The LEGO Movie is the one getting most of the press. It seemed like the film would be an hour-and-a-half long commercial for colorful snap-together bricks, but nooooooo! Go see this movie. It's heartwarming, has plenty to keep both the kids and the adults in the audience plugged in and it has some serious things to say about creativity vs. conformity wrapped in those plastic bricks. A vast array of vocal talent (Chris Pratt, Elizabeth Banks, Morgan Freeman, Will Ferrell, and a host of cameos ranging from Jonah Hill to Bill Dee Williams.  Oh, and be on the lookout for Liam Neeson's "Danny Boy") and a solid story. You can create beautiful things by following the rules, but in order to make your efforts truly yours, you have to be willing be a Master Builder with your life. Not a bad lesson to learn. Brought to you by the creative team behind the first Cloudy with a Chance of Meatballs, you'll leave with the catchy, meaningless pop tune "Everything Is Awesome" caught in your head on an endless loop, but don't blame me for that.

The Monuments Men is based on Robert Edsel's bestselling book and details an incredibly unlikely true story about how a small group of art historians and architects were put together and charged with recovering artistic masterpieces stolen by the Nazis as WW2 was winding down. Now, war doesn't really become less dangerous as it "winds down," and these unusual soldiers weren't spring chickens. But there were committed to their mission, which they saw as no less than rescuing the soul of what we were fighting for in the first place. Hitler, who by some accounts was a deeply frustrated painter, dreamed of establishing the ultimate museum and had ordered his commanders to strip Europe of its artistic treasures and both private collections and national museums were laid bare. (Mind you, only "proper" art would be displayed - to this day, we don't know how many pieces by "degenerate" artists such as Chagall, Kandinsky, Marc, and Picasso were summarily destroyed for failing to live up to the Nazi aesthetic ideal.) I enjoyed this movie quite a bit - there are several scenes that literally moved me to tears. (I think some critics wanted more Indiana Jones and were miffed that they got something more deliberate and thoughtful - don't let that keep you away. This is an adventure story and the ensemble cast, which includes Matt Damon, Bill Murray and John Goodman, among others) kept me captivated.) Art matters. It has to. And, as absurd as it may sound to try to rescue a sculpture while men are dying, it matters that much. George Clooney, who directed as well as starring in the film, understands that the audience needs a through-line, so he focuses efforts on two particular pieces - a Michelangelo statue of the Madonna and Child (click on the pictures to enlarge) and a medieval altarpiece (a story that began before the war and continues to this day. Click here for details!). It's a moving film about the power of art and the human desire to, if not create beauty, at least to protect it from destruction.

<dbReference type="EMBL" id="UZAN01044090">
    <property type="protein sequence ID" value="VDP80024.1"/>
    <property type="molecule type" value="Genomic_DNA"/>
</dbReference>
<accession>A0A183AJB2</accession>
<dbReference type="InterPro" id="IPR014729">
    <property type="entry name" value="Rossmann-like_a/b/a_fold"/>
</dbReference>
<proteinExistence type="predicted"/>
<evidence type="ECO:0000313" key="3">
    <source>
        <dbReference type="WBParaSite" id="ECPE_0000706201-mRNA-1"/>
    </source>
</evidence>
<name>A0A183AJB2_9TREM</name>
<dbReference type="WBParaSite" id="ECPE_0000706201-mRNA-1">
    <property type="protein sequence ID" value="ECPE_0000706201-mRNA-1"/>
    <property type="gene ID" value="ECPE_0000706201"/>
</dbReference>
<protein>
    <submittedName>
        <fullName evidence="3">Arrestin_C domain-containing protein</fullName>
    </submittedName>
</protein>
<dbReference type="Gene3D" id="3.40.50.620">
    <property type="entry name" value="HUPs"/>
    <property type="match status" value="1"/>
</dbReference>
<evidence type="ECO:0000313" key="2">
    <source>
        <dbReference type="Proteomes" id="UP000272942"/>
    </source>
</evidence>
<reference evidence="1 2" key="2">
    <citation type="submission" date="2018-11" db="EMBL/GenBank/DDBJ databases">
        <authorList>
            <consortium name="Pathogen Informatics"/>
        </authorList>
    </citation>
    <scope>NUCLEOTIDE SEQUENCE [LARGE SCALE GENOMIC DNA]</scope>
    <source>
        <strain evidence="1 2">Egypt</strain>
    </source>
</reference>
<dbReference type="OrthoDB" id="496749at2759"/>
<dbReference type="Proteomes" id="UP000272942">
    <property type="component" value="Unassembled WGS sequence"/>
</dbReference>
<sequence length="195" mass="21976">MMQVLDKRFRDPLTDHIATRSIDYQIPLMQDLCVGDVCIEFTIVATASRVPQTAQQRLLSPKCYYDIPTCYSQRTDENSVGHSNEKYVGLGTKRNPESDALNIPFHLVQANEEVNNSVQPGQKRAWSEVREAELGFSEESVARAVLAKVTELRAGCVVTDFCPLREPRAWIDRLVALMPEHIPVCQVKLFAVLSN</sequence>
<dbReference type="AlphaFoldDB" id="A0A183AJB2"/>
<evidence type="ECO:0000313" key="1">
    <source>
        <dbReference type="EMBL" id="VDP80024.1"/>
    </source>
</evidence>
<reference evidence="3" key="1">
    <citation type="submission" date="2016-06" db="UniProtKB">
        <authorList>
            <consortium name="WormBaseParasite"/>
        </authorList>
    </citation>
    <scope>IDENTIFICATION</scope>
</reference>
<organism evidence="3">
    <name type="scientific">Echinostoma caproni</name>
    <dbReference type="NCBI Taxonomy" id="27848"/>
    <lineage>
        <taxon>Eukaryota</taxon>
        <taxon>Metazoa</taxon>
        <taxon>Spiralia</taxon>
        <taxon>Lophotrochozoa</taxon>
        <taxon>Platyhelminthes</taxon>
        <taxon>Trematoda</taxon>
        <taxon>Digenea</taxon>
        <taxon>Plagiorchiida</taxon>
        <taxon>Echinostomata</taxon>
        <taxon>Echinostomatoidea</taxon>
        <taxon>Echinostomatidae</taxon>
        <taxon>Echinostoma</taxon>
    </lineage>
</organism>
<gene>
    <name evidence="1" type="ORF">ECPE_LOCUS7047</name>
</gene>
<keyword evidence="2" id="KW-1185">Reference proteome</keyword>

So - whether you want to create your own art with a click-click-click or swing a paintbrush across a canvas - there's something for you in movie theaters this week!

Wednesday, February 5, 2014

Walter White Wednesday 88

Three interesting items about Breaking Bad and its continuing impact on popular culture:

1. Netflix has announced that the final season will be available through its streaming service beginning on Feb. 24.
2. Better Call Saul, the Breaking Bad spin-off featuring everyone's favorite "I put the 'criminal' in 'criminal lawyer" attorney, Saul Goodman, now has a November air date. Netflix has contracted to also stream the series, which is likely to give the spin-off a ratings boost.  The focus of Better Call Saul is reputed to be on Saul's pre-Walter White days, but who knows?  We might see Saul as the manager of a Cinnabon in Omaha, which was a career path for him at the end of Season 5.  Jonathan Banks will reprise his role as "Mike the Fixer," but no other Breaking Bad regulars are currently scheduled to appear.  Then again, things change quickly.  Click here for details!
3.  Breaking Bad made a star out of Albuquerque and pumped tens of millions of dollars into the local economy. ABQ business owners have tapped into the popularity of the show, selling "blue meth" rock candy and doughnuts, offering tours of filming sites, and selling T-shirts and other souvenirs of the show.  As this article points out, though, there's another side to the popularity that's much, much darker.  It seems that Walter White casts a long shadow, even after his death.

As far as news on Wanna Cook? progress - we're getting to the stage where we can't say much, because some things are in the planning stages.  Ensley and I have approved the cover copy (you know, that stuff on the back of the book that you read to decide if you're interested.  For Wanna Cook? let me assure you - you are interested in this book.  You very much are), and we're working with our tireless team at ECW on some very, very cool promotional materials and events.  Right now, though, that's all I can say.

Tune in next week for more Breaking Bad and Wanna Cook? news as it develops!